Electrical substations are the interface between parts of the distribution grid and transmission systems. These fenced off areas (see Figures 1 and 2) step down the voltage in the transmission lines to one that is suitable for the distribution grid. They are also equipped with circuit breakers to protect the distribution system, and can be used to control the flow of current in various directions. They also smooth and filter voltage fluctuations caused by, for example, an increased load.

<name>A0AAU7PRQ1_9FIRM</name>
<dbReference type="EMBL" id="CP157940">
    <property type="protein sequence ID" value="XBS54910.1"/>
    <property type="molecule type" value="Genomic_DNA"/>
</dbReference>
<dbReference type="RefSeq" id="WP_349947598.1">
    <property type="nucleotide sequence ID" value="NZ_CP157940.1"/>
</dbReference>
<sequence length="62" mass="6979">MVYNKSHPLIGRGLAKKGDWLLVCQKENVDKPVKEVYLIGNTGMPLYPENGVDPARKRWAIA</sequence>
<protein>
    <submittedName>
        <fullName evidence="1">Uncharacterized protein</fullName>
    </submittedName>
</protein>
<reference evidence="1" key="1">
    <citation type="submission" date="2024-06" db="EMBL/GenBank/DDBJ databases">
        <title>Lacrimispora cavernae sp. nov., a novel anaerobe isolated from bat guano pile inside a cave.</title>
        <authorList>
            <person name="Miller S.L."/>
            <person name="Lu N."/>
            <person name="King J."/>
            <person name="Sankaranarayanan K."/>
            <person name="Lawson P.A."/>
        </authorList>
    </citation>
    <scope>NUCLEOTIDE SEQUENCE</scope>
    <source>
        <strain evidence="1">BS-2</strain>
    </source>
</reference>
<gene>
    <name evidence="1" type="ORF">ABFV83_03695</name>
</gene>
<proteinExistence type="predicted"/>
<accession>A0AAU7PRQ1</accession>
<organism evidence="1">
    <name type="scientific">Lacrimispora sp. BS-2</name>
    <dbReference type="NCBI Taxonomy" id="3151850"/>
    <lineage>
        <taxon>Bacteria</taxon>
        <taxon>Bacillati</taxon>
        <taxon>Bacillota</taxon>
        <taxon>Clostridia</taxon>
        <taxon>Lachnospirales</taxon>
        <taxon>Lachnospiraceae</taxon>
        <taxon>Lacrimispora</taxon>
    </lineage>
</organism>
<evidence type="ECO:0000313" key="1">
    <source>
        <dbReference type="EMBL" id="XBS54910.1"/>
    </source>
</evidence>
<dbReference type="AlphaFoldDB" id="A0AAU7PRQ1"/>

Transformers lower the very high transmission voltages into a voltage less than 10 000 volts, which is suitable for distribution systems. Substations are also often equipped with a bus that splits off the current in multiple directions, as well as circuit breakers and switches which will allow the isolation and direct control of certain parts of the transmission and distribution systems. Many substations also include capacitors to smooth the voltage output.
Substations can be categorized by their various functions and roles.
For further information please see the related pages below: